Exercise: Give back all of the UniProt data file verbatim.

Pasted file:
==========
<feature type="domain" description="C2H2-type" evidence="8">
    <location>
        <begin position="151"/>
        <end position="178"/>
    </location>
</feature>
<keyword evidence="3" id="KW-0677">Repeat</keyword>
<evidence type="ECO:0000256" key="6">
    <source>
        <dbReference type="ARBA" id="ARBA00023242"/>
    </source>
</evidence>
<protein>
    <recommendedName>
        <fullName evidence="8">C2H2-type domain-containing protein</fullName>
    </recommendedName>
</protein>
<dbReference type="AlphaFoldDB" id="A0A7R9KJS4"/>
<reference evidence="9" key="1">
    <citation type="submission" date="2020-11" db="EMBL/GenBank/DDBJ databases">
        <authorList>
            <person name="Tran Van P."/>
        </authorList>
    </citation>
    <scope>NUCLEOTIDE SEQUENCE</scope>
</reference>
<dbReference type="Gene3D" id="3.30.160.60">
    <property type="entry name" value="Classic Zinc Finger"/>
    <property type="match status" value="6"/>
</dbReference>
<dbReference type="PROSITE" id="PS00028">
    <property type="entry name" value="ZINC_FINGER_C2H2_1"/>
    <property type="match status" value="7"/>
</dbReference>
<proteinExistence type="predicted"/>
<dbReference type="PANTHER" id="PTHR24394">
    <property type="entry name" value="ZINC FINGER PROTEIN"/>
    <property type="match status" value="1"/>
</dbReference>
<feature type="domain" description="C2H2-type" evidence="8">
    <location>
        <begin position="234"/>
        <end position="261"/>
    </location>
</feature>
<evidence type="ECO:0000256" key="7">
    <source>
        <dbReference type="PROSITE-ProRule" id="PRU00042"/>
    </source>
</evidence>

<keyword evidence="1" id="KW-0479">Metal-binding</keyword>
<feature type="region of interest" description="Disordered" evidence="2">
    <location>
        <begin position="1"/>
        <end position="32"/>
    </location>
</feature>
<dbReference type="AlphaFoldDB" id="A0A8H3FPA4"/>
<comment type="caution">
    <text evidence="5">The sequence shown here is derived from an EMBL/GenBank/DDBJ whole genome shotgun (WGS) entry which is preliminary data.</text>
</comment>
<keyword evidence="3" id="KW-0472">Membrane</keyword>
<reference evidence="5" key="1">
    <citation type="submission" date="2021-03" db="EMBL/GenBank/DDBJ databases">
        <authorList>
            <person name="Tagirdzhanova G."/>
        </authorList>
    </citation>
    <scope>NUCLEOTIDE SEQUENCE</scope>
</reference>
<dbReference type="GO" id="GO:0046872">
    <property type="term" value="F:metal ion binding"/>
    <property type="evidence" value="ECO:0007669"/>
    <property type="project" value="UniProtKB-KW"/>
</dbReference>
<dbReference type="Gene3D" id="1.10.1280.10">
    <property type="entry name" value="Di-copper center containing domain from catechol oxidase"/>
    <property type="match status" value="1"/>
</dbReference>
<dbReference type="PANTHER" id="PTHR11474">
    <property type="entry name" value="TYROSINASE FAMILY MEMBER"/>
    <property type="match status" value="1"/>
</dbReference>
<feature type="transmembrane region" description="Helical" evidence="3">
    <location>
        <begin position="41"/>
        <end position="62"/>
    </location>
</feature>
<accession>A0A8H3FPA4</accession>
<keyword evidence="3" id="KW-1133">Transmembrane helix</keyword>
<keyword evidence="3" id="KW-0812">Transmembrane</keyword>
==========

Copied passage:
<feature type="domain" description="C2H2-type" evidence="8">
    <location>
        <begin position="151"/>
        <end position="178"/>
    </location>
</feature>
<keyword evidence="3" id="KW-0677">Repeat</keyword>
<evidence type="ECO:0000256" key="6">
    <source>
        <dbReference type="ARBA" id="ARBA00023242"/>
    </source>
</evidence>
<protein>
    <recommendedName>
        <fullName evidence="8">C2H2-type domain-containing protein</fullName>
    </recommendedName>
</protein>
<dbReference type="AlphaFoldDB" id="A0A7R9KJS4"/>
<reference evidence="9" key="1">
    <citation type="submission" date="2020-11" db="EMBL/GenBank/DDBJ databases">
        <authorList>
            <person name="Tran Van P."/>
        </authorList>
    </citation>
    <scope>NUCLEOTIDE SEQUENCE</scope>
</reference>
<dbReference type="Gene3D" id="3.30.160.60">
    <property type="entry name" value="Classic Zinc Finger"/>
    <property type="match status" value="6"/>
</dbReference>
<dbReference type="PROSITE" id="PS00028">
    <property type="entry name" value="ZINC_FINGER_C2H2_1"/>
    <property type="match status" value="7"/>
</dbReference>
<proteinExistence type="predicted"/>
<dbReference type="PANTHER" id="PTHR24394">
    <property type="entry name" value="ZINC FINGER PROTEIN"/>
    <property type="match status" value="1"/>
</dbReference>
<feature type="domain" description="C2H2-type" evidence="8">
    <location>
        <begin position="234"/>
        <end position="261"/>
    </location>
</feature>
<evidence type="ECO:0000256" key="7">
    <source>
        <dbReference type="PROSITE-ProRule" id="PRU00042"/>
    </source>
</evidence>

<keyword evidence="1" id="KW-0479">Metal-binding</keyword>
<feature type="region of interest" description="Disordered" evidence="2">
    <location>
        <begin position="1"/>
        <end position="32"/>
    </location>
</feature>
<dbReference type="AlphaFoldDB" id="A0A8H3FPA4"/>
<comment type="caution">
    <text evidence="5">The sequence shown here is derived from an EMBL/GenBank/DDBJ whole genome shotgun (WGS) entry which is preliminary data.</text>
</comment>
<keyword evidence="3" id="KW-0472">Membrane</keyword>
<reference evidence="5" key="1">
    <citation type="submission" date="2021-03" db="EMBL/GenBank/DDBJ databases">
        <authorList>
            <person name="Tagirdzhanova G."/>
        </authorList>
    </citation>
    <scope>NUCLEOTIDE SEQUENCE</scope>
</reference>
<dbReference type="GO" id="GO:0046872">
    <property type="term" value="F:metal ion binding"/>
    <property type="evidence" value="ECO:0007669"/>
    <property type="project" value="UniProtKB-KW"/>
</dbReference>
<dbReference type="Gene3D" id="1.10.1280.10">
    <property type="entry name" value="Di-copper center containing domain from catechol oxidase"/>
    <property type="match status" value="1"/>
</dbReference>
<dbReference type="PANTHER" id="PTHR11474">
    <property type="entry name" value="TYROSINASE FAMILY MEMBER"/>
    <property type="match status" value="1"/>
</dbReference>
<feature type="transmembrane region" description="Helical" evidence="3">
    <location>
        <begin position="41"/>
        <end position="62"/>
    </location>
</feature>
<accession>A0A8H3FPA4</accession>
<keyword evidence="3" id="KW-1133">Transmembrane helix</keyword>
<keyword evidence="3" id="KW-0812">Transmembrane</keyword>